November 02, 2017
Why Whānau Ora must succeed
Why Whānau Ora must succeed
Whānau Ora has been a Government policy since 2009 as a result of a coalition agreement signed with National and its coalition partners – The Maori Party, Act and United Future.
Whānau Ora was initially adminsitered by Te Puni Kokiri (Ministry of Maori Development). It would be fair to suggest that after five years of Government delivery, Whānau Ora did not have a clear focus, clear measures or a clear definition.
Enter a new model of delivering services resulting from the Government seeking Requests for Proposals (RFPs) from providers. In 2014, the National Urban Maori Authority (NUMA) utilised the Waipareira backoffice support and ultimately won the contract to deliver Whānau Ora services into the North Island. Te Pou Matakana – the Whānau Ora Commisioning Agency for the North Island – was born.
The change in commissioning services measured the achievement of performance outcomes defined by each of the 13 Whānau Ora Lead Providers across the North Island. It was, and is a simple concept because it is not tightly regulative and doesn’t require legions of beauracrats to administer.
Also enter Whānau Tahi – a global leading info-metric company that administers a data warehouse and allows a full analysis of the Social Return on Investment (SROI). Site locations of this company in Wellington, Newmarket and Auckland’s Viaduct are now converging on Henderson. The new one-site location will open pre Xmas.
As well, any new policy requires monitoring through Research, Evaluation and Reportage that either confirms the practice is a good bang for buck and acheiving an outcome, or that the resources must be redeployed. There is enough money in Health, Welfare, Education and Justice that is not being deployed in a cooperative way. It is not community controlled and as a consequence too many people are paid to manage failure rather than to fix it.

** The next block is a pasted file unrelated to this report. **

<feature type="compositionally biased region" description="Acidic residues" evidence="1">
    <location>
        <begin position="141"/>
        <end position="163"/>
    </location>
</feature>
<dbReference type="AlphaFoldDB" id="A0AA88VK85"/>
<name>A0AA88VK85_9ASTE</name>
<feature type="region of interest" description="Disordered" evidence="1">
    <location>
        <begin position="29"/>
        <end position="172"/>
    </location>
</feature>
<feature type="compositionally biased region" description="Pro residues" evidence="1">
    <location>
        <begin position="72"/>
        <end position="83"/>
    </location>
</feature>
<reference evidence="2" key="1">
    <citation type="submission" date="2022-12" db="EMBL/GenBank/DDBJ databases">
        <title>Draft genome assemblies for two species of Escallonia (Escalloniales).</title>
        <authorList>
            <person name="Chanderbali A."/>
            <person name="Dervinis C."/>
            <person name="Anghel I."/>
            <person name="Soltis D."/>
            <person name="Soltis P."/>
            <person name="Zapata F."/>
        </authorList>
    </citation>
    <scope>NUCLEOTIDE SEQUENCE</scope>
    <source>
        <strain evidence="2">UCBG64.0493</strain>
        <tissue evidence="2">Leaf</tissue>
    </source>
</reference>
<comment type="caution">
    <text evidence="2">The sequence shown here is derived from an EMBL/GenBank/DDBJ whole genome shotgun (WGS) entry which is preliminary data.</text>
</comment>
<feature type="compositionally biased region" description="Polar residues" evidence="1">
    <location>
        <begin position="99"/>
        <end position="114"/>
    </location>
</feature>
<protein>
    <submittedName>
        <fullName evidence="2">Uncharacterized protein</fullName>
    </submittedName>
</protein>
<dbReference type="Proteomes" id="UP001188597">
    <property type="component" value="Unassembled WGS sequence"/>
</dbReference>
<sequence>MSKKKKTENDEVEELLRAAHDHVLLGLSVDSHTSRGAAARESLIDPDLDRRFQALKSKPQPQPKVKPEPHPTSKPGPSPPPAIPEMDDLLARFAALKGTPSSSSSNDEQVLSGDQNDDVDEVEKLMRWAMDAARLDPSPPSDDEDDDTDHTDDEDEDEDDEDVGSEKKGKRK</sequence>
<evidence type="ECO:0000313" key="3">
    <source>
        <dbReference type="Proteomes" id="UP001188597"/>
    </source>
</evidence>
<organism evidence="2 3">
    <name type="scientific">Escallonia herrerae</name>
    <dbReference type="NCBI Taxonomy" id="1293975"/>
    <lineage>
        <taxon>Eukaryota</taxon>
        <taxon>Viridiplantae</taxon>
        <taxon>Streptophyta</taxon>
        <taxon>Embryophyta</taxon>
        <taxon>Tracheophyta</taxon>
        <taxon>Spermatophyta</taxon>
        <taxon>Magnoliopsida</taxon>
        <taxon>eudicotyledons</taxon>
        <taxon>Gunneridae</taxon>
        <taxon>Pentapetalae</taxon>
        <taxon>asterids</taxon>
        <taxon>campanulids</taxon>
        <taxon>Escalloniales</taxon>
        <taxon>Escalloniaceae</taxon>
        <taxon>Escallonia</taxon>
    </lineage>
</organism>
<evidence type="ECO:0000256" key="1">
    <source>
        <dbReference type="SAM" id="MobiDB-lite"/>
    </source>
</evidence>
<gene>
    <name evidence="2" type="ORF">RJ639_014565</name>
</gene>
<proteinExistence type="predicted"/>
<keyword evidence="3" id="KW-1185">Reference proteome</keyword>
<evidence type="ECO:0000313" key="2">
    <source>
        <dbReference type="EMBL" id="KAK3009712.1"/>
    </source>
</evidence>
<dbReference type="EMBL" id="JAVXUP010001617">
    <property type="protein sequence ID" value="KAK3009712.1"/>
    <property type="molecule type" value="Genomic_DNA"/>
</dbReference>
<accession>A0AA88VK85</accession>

Whānau Ora means family wellbeing. We can not have individuals or families being managed by Police, Courts, Corrections, CYFs, WINZ, school counsellors and others because these agencies have not collaborated successfully.
Whānau Ora requires accountability from several agencies. They are well-funded but demonstrate poor performance. The present way of managing vulnerable individuals and families has been broken for 50 years and Whānau Ora promises to ensure multiple investments centred on lifting the performance that most middle-class families take for granted.
We know we must drop youth offending. We know we must drop the volume of traffic to the criminal justice system. We know that is a very blunt crude and expensive way to manage failing individuals and families. Whānau Ora, via Te Pou Matakana – commissioning throughout the North Island is merely a catalyst for positive change.
But Whānau Ora can not work unless mainstream well-funded government agencies become more accountable, more transparent and perform.
One of the biggest problems in New Zeland is that we believe in a historical well-performed public service. Reality is, there is no such thing as a public service anymore – that went out with Rogernomics.
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